"There is also a group of researchers looking into microbial processes," Boush told Live Science. In some cases, she said, microbe activity might help to dissolve bedrock and contribute to the formation of blue holes.
In addition to microbes, other organisms also call these jaw-droppingly gorgeous holes home.
"It's interesting to see what actually lives in these blue holes," said Boush, who called the environment of blue holes "cryptic."
Scientists with the Sansha Ship Course Research Institute for Coral Protection in China used an underwater robot and a depth sensor to investigate the mysterious environment of Dragon Hole, which is a well-known feature in Yongle, a coral reef near the Xisha Islands in the South China Sea, according to Xinhua. They found more than 20 marine organisms living in the upper portions of the hole. Below about 328 feet (100 m), the seawater in the blue hole had almost no oxygen, and thus little life, the researchers told Xinhua on July 22.
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Even so, diving in blue holes is extremely dangerous, she said.
"One of the reasons why it's very dangerous is because of the limited oxygen," she said. "And sometimes there are even sulfuric waters."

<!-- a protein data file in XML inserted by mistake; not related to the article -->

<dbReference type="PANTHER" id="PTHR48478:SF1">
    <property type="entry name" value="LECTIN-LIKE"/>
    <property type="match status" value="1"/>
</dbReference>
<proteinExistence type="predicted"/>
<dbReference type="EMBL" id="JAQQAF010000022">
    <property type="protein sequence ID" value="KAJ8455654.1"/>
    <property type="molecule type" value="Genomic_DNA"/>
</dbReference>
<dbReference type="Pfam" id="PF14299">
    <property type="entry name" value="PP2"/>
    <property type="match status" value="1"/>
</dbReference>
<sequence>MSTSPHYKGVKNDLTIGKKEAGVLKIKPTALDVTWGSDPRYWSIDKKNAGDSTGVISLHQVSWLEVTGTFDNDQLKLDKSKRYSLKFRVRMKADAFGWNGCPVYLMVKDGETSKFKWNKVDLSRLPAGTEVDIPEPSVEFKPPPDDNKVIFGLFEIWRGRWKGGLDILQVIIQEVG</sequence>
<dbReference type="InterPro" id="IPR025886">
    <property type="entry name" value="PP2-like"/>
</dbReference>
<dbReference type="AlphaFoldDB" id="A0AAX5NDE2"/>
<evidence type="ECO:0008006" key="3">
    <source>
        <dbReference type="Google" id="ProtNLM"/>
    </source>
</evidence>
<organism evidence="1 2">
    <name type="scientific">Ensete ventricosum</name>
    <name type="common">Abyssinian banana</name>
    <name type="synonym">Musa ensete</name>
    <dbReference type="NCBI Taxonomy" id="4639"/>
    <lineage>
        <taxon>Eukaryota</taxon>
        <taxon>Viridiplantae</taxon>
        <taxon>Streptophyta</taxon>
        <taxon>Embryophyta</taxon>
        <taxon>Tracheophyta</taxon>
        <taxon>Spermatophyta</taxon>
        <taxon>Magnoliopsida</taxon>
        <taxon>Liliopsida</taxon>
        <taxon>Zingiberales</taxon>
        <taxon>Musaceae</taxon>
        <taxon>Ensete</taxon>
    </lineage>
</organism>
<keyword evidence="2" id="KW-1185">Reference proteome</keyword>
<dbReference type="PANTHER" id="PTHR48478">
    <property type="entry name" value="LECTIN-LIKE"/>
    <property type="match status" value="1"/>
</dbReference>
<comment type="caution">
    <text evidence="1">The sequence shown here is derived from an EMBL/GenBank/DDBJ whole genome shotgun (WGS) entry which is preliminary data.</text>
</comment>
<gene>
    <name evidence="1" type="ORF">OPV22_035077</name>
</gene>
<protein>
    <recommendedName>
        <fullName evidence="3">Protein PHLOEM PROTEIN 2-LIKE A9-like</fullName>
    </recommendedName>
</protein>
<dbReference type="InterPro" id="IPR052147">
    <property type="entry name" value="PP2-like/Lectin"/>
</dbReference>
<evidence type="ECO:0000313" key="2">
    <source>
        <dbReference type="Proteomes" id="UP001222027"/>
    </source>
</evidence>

Well-trained divers can make the journey, van Hengstum said. In other cases, researchers park a boat right above a blue hole and send equipment down to measure depth, temperature, oxygenation and other factors. Both Boush and van Hengstum conduct research on the sediments at the bottom of blue holes. These sediments contain information about the past environment and climate change - and sometimes fossils.
The Dragon Hole in the South China Sea probably formed in an environment that's similar to blue holes in the Bahamas, van Hengstum said. Many blue holes currently flooded by seawater in the Bahamas likely originated as sinkholes during a glacial period when ocean levels were lower, but subsequently became flooded after the last ice age, when continental glaciers melted and global sea levels increased, he said.
The Bahamas sit on a big platform of carbonate that's up to 2,000 feet (610 m) thick in places, Boush said. Some of this carbonate is built up by reef organisms like coral, which excrete calcium carbonate as a sort of protective structure. But calcium carbonate comes from many places, Boush said, including calcareous algae (imagine algae with hard, calcium-carbonate skin) and even fish poop.
"Fish eat the coral reefs," Boush said. "They chomp on it - parrotfish, for example. When you go scuba diving, you hear 'click, click, click, click, click,' and that is the parrotfish eating parts of the reef. Well, what goes in goes out again."
Original article on Live Science.
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